Jaru Pottery: Brief History & Interesting Facts
Before branching out and successfully establishing any new business, it is strongly advised that a person gains the trust of their target audience – the pottery business is no different.
When Jack and Ruth Hirsch thought to go into the pottery business in the late 1940s, they decided they would provide a market for unrecognized potters to market their products as gifts and decorative pieces for a commission.
Jack and Ruth Hirsch
Their business, Jaru Art Products, was formed from the combination of the first two letters of their names, Jack and Ruth. Later on, Jaru began to sell some of the works they created themselves, together with the help they got from other recruited artists.
Although their business had successfully taken off in the early 1950s, they succeeded in making a name for themselves in the art world, and even though the business has been passed on several times across several generations, there still abounds many of their trademarked items and a continuation of their legacy; a timeless acknowledgement of the trade would be a decorative feature in the famous TV show, Mad Men.
Jaru pottery is a generic name (and market) for unique, handmade pottery, particularly from the mid-century era.
Not much has been recorded about the events that occurred in the latter part of the business or its employees, but several art collectors around the world have bonded over Jaru signature pottery pieces in their possessions.
Due to the fact that the majority of Jaru pottery was created to function as decorative pieces, they often come with tiny felt installations at the underside of the work. The felt is mainly to prevent the pieces from slipping from the shelf or tabletop they were put in.
Many Jaru pottery can be acquired majorly from antique stores as the company was fond of acquiring pieces that were created on or before the 1980s.
History of Jaru Pottery
What started in the Pacific Palisades as an awkward meeting between the two quickly blossomed into a relationship -and marriage- which gave rise to one of the most successful power couples in Southern California in the 1940s. (1) After they had settled down, they decided they would start a wholesale business to date their love for pottery, and in 1948, Jaru Art Products was born.
As business outgrew their home garage store, they expanded and employed several other people with more than just a flair for the arts, people to whom pottery and art was more a hobby than a passion, and famous among their employees were some former designers from Bauer Company, including Victor F. Houser.
He was a ceramic engineer who was recruited to help in developing a more unique and functional style (and type) of glaze. (2) Needless to say that his contribution caused the business to further set itself ahead in the art world.
They succeeded in creating a generic look and style that was unique to them, one which designers and investors internationally quickly took an interest in; the uniqueness of the Californian pottery they dealt in.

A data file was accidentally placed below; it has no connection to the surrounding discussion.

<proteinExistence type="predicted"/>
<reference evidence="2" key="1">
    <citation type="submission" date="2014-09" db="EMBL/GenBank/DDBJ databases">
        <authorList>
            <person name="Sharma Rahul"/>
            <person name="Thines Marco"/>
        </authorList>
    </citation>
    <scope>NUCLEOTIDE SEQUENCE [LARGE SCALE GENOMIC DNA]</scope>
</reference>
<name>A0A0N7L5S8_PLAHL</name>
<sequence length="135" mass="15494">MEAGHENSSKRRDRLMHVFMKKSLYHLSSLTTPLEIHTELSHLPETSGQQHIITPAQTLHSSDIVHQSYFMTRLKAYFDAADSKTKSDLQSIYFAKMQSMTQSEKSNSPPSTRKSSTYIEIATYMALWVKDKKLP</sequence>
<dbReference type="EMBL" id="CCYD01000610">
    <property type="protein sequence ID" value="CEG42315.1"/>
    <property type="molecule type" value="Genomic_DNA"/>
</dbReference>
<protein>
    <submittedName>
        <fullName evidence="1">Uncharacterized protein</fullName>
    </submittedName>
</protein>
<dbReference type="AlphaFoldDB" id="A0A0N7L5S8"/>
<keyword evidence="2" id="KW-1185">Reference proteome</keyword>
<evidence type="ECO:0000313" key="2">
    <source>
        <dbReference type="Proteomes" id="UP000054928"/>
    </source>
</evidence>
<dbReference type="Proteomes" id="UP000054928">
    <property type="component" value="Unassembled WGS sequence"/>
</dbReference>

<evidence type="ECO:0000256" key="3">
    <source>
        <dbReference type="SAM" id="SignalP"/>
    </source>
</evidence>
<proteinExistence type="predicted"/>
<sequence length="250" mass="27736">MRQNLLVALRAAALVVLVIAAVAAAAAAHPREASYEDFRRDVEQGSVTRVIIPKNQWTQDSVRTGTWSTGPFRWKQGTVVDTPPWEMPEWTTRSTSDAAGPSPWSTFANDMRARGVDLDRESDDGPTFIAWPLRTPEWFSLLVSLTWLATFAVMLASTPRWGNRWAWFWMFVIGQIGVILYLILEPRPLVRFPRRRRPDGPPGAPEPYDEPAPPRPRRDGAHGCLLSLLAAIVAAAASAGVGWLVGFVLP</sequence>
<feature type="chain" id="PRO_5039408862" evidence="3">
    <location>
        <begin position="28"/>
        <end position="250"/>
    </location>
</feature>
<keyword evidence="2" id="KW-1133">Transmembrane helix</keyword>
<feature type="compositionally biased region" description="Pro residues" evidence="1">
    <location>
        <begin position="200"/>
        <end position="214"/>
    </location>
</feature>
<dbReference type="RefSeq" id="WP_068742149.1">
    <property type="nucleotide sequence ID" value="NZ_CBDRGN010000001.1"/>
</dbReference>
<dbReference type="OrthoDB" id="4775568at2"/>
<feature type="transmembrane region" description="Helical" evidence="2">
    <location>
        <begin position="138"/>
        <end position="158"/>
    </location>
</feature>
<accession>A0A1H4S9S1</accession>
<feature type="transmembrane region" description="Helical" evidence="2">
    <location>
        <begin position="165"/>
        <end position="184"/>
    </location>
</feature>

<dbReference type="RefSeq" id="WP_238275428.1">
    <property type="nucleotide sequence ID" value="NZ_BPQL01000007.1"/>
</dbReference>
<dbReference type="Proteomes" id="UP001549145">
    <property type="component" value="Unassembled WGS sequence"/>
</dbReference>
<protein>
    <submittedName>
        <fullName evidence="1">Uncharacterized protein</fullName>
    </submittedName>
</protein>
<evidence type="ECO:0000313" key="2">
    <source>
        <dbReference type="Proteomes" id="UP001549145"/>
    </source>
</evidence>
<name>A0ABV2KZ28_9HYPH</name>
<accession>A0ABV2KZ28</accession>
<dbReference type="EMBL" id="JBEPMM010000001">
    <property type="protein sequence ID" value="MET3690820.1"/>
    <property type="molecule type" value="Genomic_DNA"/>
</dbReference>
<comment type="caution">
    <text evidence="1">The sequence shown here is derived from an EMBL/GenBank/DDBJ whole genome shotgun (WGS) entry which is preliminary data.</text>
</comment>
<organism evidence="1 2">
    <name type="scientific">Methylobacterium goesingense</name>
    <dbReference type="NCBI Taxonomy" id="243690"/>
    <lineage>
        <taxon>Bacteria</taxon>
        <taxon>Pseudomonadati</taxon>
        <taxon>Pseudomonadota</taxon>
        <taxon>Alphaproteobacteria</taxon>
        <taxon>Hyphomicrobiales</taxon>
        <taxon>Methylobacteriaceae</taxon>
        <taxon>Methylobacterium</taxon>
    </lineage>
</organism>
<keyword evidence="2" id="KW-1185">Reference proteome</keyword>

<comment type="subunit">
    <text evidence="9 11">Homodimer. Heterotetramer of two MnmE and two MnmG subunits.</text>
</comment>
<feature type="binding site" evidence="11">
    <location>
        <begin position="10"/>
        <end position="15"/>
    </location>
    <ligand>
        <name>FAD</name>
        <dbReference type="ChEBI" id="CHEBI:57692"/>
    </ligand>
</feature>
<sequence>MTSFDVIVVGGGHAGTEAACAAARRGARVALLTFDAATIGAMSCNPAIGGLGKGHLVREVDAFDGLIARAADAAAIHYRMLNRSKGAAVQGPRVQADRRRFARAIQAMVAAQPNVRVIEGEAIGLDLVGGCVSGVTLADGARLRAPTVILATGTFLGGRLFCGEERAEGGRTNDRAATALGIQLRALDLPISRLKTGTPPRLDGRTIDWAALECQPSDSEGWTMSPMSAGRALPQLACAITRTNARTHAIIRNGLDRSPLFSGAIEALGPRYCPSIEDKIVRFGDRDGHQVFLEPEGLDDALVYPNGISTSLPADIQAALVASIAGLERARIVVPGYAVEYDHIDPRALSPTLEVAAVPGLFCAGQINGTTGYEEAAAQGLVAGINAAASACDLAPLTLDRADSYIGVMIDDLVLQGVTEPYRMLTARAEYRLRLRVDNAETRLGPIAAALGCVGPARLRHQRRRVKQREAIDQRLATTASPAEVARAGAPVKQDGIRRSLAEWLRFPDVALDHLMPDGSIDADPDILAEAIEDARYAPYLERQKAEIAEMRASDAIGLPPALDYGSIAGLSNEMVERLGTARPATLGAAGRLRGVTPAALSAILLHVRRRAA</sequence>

While other enterprises tried to duplicate this style, they fell short in capturing the ‘Californian look‘ that came easily with Jaru Art Products. Soon enough, several pieces bearing the Jaru Art signature began to pop up in several places within and outside Southern California, and many can be found today on sites like Amazon, eBay, etc.
Aside from their penchant for antique pieces, another thing that served as a distinguishing feature between Jaru art and other works of pottery was the unique signature style that was adopted. Many of the pieces had the Jaru signature etched underneath one or more layers of glaze, in addition to a paper stamp of the company, the year of creation of the piece, as well as the estimated monetary value in the market at the time of sale.
Examples of Jaru Pottery
As a result of the almost nonexistent nature of information regarding the various internal workings of the business as a whole, not much can be said in terms of the detailed description and/ or listing of every one of their pottery pieces. However, many of the products from Jaru are listed online as products for sale by collectors, and some of them are described in detail in the corresponding sources.
Like many other gifted artists, the Jaru Art enterprise created and sold arts created with cubic and geometric structures, as can be seen online on websites like:
- Some of the other Jaru pottery featured abstract figurines and pieces like nude pieces of sculpture, the likes of which can be found on Incollect
- Some others, although mainly decorative in function, were made to resemble home utility items like: Vases (like the one on eBay);
- Many of their pieces were designed to look like animals or to exaggerate certain animal features. For example, this pair of metallic silver giraffes that can be found on eBay
- Last but certainly not least, the Jaru art also expanded to include intricately designed sculptures and figureheads for both humans and animals. Some animal muses were rams (on eBay);
- some of the human sculptures feature couples hugging (also on eBay);
- while some featured people reclining (like on Incollect)
Today, pottery pieces bearing the Jaru signature are considered of high value and can either be held onto because of the sentimental value attached to them or can be traded in at prices ranging from $20 to over $2000, depending on the particular object on sale.
1. Golden Couple: Jack and Ruth Hirsch https://www.palipost.com/golden-couple%E2%80%88jack-and-ruth-hirsch/
2. Tuchman, Mitch (1995). Bauer: Classic American Pottery. San Francisco: Chronicle Books. pp. 10. ISBN 0-8118-0901-3. https://archive.org/details/bauerclassicamer0000tuch/page/10 What is jaru pottery? (definitive guide)